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FOOD & DRINK

This Year's Budget Will Dish Out Millions in Tax Relief For Local Breweries and Distilleries

Australia's small breweries have scored a much-needed helping hand, as part of the government's post-COVID recovery push.
By Libby Curran
May 13, 2021
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By Libby Curran
May 13, 2021
  shares

If your tipple of choice is a tasty local beer or homegrown spirit, the 2021–22 Federal Budget has served up some good news for your future drinking endeavours. In a push to support jobs and boost Australia's alcohol manufacturing sector, the government is set to offer around $225 million in tax relief for local small breweries and distilleries.

Announced earlier this month and reiterated during this week's federal budget announcement, this move will allow eligible brewers and distillers to get back any excise tax they pay on the alcohol they produce, up to a cap of $350,000 each year. Previously, they were only entitled to a maximum refund of 60 percent, capped annually at $100,000.

The Excise Refund Scheme changes will kick off from July 1, 2021, pulling the benefits for Australia's beer and spirits industries more into line with what the wine industry currently enjoys. It's expected that around 600 brewers and 400 distillers will benefit from the move.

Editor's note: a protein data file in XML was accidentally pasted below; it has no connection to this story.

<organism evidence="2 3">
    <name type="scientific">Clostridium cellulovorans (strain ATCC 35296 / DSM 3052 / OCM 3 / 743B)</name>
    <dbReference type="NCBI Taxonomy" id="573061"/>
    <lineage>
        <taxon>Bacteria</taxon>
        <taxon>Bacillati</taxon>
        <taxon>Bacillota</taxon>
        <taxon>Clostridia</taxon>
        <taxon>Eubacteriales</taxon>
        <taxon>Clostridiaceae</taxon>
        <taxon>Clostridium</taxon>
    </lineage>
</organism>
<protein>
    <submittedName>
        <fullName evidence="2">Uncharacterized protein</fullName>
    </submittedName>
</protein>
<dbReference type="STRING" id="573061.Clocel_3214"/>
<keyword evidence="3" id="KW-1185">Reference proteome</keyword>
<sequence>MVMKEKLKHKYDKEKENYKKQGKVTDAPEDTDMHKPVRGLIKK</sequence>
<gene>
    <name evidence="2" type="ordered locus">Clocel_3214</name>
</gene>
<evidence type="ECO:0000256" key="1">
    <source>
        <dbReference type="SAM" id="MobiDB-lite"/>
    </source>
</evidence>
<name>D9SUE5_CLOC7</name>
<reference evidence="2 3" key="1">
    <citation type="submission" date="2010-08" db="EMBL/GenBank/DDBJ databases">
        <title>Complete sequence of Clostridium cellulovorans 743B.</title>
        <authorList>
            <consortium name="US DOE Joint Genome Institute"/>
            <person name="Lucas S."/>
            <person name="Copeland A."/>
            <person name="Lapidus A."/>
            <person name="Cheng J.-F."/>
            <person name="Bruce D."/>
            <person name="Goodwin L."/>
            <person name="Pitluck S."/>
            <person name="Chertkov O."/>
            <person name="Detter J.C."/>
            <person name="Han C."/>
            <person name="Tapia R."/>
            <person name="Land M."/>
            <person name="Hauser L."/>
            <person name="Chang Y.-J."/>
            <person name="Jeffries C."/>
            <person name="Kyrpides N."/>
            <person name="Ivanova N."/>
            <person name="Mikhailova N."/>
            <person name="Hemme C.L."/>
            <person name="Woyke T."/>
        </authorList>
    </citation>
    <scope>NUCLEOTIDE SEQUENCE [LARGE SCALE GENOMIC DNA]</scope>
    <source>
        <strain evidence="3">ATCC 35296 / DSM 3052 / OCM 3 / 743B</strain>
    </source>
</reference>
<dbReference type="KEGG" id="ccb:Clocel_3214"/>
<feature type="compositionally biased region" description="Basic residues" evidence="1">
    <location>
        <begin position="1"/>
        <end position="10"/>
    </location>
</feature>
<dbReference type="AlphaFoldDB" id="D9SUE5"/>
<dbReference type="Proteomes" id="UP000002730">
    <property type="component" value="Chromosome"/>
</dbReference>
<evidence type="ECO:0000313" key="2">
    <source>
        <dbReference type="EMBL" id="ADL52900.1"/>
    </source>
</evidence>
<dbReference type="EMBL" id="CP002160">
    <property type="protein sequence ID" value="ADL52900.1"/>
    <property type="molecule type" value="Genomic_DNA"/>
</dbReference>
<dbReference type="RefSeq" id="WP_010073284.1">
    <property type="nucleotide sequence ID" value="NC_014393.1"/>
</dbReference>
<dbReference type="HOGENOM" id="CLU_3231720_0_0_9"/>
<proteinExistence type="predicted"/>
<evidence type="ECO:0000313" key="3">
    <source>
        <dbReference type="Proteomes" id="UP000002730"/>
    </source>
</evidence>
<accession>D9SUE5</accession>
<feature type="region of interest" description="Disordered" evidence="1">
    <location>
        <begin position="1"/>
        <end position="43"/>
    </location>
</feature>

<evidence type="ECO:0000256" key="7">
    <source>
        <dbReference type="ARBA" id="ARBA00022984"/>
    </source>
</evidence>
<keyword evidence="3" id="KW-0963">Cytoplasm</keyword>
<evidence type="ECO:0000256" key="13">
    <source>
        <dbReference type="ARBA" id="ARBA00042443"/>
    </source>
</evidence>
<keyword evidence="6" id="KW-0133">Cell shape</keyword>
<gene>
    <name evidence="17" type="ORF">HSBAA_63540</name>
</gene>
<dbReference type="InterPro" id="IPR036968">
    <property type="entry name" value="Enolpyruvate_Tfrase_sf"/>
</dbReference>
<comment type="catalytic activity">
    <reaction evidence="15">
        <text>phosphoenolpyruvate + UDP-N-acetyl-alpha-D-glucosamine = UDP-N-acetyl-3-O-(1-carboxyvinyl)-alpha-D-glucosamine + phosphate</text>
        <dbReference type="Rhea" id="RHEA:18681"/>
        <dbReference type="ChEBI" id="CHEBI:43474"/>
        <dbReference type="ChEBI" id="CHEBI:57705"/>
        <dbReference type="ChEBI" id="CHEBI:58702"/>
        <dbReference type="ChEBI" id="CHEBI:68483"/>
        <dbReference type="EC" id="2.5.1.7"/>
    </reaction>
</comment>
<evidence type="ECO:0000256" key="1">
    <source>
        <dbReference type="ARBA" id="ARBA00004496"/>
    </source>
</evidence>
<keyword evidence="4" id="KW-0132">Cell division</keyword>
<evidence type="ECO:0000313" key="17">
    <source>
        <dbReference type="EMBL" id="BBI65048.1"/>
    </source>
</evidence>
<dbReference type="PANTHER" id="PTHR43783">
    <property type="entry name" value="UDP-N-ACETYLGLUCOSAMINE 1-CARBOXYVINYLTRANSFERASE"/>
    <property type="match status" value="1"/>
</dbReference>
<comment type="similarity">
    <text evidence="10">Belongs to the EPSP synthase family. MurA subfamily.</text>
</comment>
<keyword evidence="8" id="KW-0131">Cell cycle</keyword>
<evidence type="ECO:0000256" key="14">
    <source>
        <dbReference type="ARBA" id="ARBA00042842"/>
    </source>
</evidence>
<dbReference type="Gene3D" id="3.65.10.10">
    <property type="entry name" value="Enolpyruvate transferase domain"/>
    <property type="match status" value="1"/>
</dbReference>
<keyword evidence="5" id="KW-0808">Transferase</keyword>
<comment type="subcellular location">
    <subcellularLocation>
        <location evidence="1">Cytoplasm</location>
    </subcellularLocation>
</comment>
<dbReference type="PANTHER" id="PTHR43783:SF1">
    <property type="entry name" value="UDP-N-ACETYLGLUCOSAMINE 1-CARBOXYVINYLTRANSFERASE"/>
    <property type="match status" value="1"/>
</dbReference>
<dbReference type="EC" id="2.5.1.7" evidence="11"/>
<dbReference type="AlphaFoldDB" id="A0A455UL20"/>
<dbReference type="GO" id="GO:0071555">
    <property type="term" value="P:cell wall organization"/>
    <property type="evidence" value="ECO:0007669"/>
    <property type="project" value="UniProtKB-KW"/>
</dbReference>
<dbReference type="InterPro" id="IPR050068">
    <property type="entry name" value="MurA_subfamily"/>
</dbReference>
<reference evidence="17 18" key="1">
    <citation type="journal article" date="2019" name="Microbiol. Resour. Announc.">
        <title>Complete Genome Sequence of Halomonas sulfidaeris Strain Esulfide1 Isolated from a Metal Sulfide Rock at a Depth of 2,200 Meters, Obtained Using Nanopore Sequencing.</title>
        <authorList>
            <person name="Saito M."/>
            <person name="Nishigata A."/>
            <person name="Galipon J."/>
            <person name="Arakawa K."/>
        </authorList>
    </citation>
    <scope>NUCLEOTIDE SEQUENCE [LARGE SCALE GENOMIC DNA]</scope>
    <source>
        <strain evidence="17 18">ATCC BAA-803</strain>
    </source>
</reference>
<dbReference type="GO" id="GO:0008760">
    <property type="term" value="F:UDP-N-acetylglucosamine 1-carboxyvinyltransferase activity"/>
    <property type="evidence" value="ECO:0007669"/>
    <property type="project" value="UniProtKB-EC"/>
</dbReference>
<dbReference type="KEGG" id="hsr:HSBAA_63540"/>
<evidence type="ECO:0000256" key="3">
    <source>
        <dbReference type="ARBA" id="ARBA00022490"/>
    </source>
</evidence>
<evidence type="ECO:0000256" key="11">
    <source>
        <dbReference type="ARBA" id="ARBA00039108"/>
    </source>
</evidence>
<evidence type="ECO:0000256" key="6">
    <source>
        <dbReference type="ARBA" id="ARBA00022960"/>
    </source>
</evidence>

The tax relief should offer our local beer and spirits scenes a huge boost, according to Independent Brewers Association Chairman and founder of Sydney's Wayward Brewing Co, Peter Philip. In an interview with Treasurer Josh Frydenberg earlier this month, Mr Philip explained that small brewers and distilleries would be pushing this extra money into technology, capability, capacity and their people.

"Consumers really want to support small, locally-owned independent beer in Australia. And this is just going to make that happen," he said.

In the same interview, Bentspoke Brewing founder Richard Watkins called the excise change "one of the biggest things that's ever happened in the brewing industry", saying his Canberra-based brewery would be investing in new equipment and technology to make the beer even better and meet increased demand.

Wayward Brewing's Camperdown taproom

The budget move will also prove a timely helping hand for two industries especially hard hit by last year's hospitality lockdowns. In a statement made last month calling for a drop in excise tax rates, the Brewers Association of Australia revealed its 2020 data showing draught beer sales had plunged by a third, compared to the previous year. According to the organisation, that translates to a drop of over $1 billion in beer sold by pubs and clubs in 2020 alone.

For more information about the 2021–22 Federal Budget, head to the government's website.

Published on May 13, 2021 by Libby Curran

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